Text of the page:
The last four months have been especially testing for investors. Many might now be thinking the best destination for a chunk of their portfolio is a biscuit tin buried in the backyard.
We’d take issue with that. Seasoned investors understand that market volatility is nothing new. Asset prices have gone up, down and sideways throughout history and there’s no chance of that changing. But the relative calm of the last few years does make the recent slumps and rebounds striking.
Let’s line up the concerns, all of which have been present for years but have recently taken on a more pressing threat.
First, the impact and scale of a US/China trade war seems to be gathering speed. Second, the risks of a no-deal Brexit appear to be growing. Third, questions remain over the monetary policy pathway adopted by central banks. Does it really make sense to raise rates when major economies appear to be slowing?
Locally, we have our own issues. The fallout from the Hayne Royal Commission continues; the residential property market slowdown shows no sign of reversing; and the long hoped-for increase in wages growth is notably absent.
Together, these threats are dialling up the ambiguity. For investors not prepared to bury their portfolios – and their heads – in the ground, thoughts naturally turn something more sedate – investments that offer the possibility of a good night’s sleep.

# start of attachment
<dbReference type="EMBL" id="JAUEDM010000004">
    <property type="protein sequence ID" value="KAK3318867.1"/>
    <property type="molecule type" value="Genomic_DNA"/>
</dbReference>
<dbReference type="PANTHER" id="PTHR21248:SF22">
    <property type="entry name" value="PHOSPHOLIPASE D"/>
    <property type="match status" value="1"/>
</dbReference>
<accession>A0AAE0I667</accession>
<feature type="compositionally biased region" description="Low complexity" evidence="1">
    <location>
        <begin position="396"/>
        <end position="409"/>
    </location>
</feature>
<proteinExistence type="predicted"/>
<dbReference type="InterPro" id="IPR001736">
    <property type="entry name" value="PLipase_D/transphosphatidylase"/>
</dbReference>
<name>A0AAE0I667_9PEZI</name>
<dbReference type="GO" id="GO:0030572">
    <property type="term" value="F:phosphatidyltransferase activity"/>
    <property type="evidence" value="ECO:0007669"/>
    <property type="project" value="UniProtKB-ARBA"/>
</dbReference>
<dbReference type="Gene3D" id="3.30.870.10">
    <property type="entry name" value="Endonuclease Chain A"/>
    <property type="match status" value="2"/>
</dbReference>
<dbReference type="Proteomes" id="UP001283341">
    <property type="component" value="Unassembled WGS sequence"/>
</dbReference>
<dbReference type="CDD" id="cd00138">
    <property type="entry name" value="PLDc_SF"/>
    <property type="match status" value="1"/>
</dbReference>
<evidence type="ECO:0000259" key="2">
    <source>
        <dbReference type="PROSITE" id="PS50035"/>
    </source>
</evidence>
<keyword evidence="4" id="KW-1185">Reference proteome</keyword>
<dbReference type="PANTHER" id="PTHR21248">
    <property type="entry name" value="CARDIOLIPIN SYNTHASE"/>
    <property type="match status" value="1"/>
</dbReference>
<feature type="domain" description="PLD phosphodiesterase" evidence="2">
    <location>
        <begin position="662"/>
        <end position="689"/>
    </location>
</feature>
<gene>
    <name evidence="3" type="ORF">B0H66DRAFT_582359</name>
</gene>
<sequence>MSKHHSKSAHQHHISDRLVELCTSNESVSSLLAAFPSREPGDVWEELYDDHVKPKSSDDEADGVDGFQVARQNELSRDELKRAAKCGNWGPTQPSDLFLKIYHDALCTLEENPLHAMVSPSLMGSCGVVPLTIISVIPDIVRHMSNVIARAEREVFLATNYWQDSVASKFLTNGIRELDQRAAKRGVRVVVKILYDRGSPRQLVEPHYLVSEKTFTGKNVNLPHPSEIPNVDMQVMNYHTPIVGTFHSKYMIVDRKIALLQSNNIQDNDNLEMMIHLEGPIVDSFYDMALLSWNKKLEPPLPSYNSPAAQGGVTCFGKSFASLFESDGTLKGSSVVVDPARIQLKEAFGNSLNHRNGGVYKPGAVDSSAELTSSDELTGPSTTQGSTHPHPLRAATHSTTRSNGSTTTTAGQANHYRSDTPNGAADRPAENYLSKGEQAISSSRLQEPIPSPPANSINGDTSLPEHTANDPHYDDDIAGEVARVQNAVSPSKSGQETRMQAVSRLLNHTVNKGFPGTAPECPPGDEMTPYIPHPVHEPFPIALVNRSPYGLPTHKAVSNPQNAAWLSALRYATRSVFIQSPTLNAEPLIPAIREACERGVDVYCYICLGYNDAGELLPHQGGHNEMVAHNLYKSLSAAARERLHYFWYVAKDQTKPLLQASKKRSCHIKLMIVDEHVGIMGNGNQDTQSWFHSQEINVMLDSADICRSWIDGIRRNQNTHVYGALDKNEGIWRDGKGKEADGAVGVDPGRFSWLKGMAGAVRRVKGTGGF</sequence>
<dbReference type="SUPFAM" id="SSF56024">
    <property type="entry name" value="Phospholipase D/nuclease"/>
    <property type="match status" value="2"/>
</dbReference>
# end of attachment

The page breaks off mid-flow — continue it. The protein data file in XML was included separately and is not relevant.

It is generally held that Australian Real Estate Investment Trusts (AREITs) come into their own during such times, especially for long-term investors in search of high income certainty and lower relative risk, with a little inflation-protection thrown in.
Now, research conducted by APN suggests they’re right. The share prices of AREITs just don’t jump around as much as ordinary shares. In fact, in periods of volatility they tend to outperform.
Just look at how the AREIT sector (S&P/ASX 200 AREIT Accumulation Index) has performed relative to the domestic equity market (S&P/ASX 200 Accumulation Index) through periods of elevated share price volatility over the past 12 months.